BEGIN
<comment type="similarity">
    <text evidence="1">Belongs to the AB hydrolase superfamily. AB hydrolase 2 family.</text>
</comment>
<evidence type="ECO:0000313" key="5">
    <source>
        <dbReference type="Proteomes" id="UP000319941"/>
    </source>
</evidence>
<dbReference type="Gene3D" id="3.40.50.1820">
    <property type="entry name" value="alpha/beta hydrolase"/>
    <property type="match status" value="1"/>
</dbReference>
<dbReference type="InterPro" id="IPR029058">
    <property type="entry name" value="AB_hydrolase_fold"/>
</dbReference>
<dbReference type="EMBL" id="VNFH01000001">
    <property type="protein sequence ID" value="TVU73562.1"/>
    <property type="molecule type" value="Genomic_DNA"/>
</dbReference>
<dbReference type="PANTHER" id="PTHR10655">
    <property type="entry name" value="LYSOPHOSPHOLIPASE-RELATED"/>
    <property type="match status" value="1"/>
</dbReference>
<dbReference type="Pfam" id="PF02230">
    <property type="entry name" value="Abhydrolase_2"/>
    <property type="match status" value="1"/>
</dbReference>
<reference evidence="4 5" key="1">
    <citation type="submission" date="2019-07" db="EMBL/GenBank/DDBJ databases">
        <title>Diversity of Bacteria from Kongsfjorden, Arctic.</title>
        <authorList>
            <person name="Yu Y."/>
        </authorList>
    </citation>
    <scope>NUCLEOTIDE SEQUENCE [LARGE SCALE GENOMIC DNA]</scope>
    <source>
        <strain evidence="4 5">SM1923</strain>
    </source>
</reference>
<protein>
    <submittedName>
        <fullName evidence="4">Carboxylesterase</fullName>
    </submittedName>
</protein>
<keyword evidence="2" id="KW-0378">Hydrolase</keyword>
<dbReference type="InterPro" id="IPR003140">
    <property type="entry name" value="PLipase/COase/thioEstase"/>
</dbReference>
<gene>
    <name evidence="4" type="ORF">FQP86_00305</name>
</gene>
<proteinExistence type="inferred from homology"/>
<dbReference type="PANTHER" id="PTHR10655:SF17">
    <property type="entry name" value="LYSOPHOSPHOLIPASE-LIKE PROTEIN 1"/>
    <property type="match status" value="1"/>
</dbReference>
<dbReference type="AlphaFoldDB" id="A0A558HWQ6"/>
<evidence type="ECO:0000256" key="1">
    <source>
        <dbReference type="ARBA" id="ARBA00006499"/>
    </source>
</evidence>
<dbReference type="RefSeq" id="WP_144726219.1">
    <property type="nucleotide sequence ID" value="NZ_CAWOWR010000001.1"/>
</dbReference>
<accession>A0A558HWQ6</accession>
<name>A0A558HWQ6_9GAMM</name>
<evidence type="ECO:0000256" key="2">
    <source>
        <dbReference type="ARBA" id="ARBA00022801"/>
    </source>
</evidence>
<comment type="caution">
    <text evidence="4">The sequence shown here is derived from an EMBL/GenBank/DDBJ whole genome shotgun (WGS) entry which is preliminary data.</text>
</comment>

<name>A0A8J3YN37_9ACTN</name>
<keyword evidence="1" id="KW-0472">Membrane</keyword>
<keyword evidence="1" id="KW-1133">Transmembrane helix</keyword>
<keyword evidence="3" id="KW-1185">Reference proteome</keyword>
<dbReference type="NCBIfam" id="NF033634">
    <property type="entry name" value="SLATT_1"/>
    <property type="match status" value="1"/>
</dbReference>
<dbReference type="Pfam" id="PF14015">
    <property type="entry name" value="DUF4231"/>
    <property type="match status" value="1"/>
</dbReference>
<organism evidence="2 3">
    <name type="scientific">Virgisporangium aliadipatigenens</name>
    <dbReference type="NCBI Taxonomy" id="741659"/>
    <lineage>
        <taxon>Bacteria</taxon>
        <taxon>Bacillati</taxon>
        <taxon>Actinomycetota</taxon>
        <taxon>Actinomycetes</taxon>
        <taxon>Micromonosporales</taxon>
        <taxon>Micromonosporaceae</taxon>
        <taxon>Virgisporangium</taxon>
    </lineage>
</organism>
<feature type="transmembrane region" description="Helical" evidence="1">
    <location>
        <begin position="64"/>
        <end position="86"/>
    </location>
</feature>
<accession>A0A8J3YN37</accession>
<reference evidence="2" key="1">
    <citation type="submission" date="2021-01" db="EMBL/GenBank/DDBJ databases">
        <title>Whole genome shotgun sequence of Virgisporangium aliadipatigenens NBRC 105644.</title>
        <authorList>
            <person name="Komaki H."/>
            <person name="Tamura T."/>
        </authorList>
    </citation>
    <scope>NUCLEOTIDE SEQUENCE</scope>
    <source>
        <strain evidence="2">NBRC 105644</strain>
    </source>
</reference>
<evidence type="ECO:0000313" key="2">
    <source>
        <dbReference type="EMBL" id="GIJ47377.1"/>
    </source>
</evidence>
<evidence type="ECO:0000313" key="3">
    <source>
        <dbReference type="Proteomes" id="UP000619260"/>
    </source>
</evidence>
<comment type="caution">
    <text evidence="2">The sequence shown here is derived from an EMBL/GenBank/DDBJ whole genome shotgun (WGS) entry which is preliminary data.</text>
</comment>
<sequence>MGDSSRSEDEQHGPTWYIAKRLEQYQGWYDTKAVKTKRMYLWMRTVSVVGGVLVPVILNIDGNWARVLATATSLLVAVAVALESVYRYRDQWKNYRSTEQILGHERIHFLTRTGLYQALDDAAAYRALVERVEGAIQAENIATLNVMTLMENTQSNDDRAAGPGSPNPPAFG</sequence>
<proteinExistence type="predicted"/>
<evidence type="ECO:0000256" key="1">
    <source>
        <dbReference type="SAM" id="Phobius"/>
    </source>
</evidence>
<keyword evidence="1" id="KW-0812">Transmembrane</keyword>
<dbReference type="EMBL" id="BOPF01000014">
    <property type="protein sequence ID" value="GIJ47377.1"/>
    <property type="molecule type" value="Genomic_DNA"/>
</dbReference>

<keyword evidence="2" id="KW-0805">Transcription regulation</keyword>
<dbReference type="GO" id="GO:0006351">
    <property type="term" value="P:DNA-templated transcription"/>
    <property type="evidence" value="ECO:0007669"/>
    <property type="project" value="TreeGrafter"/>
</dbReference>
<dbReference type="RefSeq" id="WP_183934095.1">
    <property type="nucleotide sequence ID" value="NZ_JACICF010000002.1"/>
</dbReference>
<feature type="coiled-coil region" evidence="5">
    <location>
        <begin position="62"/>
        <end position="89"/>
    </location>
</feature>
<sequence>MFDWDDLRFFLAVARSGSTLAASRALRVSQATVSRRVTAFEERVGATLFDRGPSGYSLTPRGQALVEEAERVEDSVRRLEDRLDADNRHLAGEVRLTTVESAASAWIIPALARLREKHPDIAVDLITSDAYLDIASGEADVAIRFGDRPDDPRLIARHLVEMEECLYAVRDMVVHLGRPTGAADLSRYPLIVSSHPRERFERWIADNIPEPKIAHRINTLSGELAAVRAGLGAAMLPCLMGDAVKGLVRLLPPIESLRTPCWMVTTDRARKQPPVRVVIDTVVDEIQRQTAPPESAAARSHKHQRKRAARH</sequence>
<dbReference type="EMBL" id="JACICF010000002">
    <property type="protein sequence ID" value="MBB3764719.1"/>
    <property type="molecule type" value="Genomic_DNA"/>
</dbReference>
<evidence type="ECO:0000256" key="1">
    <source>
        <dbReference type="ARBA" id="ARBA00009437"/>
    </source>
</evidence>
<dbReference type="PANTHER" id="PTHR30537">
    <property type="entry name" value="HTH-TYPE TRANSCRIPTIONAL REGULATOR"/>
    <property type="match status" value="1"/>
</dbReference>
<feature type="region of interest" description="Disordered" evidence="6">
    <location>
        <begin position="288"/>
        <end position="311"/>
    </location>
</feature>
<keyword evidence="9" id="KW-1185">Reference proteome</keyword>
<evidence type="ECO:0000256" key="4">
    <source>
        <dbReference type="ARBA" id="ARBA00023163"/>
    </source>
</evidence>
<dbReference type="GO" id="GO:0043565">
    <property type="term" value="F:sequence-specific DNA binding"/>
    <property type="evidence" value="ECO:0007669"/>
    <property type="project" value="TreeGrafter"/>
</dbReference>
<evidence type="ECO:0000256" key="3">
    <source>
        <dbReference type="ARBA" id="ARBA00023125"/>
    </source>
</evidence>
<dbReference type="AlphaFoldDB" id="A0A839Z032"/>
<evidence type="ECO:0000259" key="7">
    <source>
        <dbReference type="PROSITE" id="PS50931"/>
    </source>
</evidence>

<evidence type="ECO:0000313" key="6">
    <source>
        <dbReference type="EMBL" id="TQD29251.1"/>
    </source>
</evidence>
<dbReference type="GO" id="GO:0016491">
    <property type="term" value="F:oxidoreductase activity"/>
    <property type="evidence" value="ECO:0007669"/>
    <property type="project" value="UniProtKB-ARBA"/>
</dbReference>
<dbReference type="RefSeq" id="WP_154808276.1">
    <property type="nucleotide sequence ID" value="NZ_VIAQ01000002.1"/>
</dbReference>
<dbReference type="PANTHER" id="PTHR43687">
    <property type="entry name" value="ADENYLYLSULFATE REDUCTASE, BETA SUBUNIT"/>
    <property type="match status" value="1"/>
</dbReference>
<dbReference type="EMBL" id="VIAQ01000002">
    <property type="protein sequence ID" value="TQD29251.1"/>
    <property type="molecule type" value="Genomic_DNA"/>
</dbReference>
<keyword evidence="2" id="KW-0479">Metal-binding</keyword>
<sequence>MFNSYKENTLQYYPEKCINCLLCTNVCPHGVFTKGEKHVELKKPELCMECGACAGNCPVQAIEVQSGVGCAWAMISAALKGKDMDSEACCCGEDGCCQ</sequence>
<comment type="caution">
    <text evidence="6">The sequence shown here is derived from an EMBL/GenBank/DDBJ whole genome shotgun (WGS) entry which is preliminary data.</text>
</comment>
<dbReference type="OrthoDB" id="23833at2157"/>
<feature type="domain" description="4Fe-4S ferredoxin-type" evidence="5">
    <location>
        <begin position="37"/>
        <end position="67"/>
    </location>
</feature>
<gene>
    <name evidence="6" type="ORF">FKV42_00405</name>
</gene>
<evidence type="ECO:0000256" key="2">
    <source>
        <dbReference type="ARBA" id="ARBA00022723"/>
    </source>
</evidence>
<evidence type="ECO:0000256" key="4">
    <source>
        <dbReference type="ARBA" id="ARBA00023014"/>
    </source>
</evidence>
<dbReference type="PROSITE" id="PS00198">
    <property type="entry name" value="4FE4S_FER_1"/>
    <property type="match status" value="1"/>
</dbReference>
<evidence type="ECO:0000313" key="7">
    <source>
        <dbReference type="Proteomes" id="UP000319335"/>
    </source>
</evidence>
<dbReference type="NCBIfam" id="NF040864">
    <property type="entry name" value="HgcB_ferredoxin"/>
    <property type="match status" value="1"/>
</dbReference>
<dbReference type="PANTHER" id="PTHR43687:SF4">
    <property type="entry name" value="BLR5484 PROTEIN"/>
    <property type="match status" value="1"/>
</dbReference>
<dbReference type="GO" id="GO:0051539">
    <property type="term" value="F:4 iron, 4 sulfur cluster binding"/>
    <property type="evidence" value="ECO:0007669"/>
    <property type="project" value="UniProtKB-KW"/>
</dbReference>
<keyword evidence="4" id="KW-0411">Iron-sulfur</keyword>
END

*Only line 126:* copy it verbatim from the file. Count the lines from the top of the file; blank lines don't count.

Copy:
<evidence type="ECO:0000313" key="3">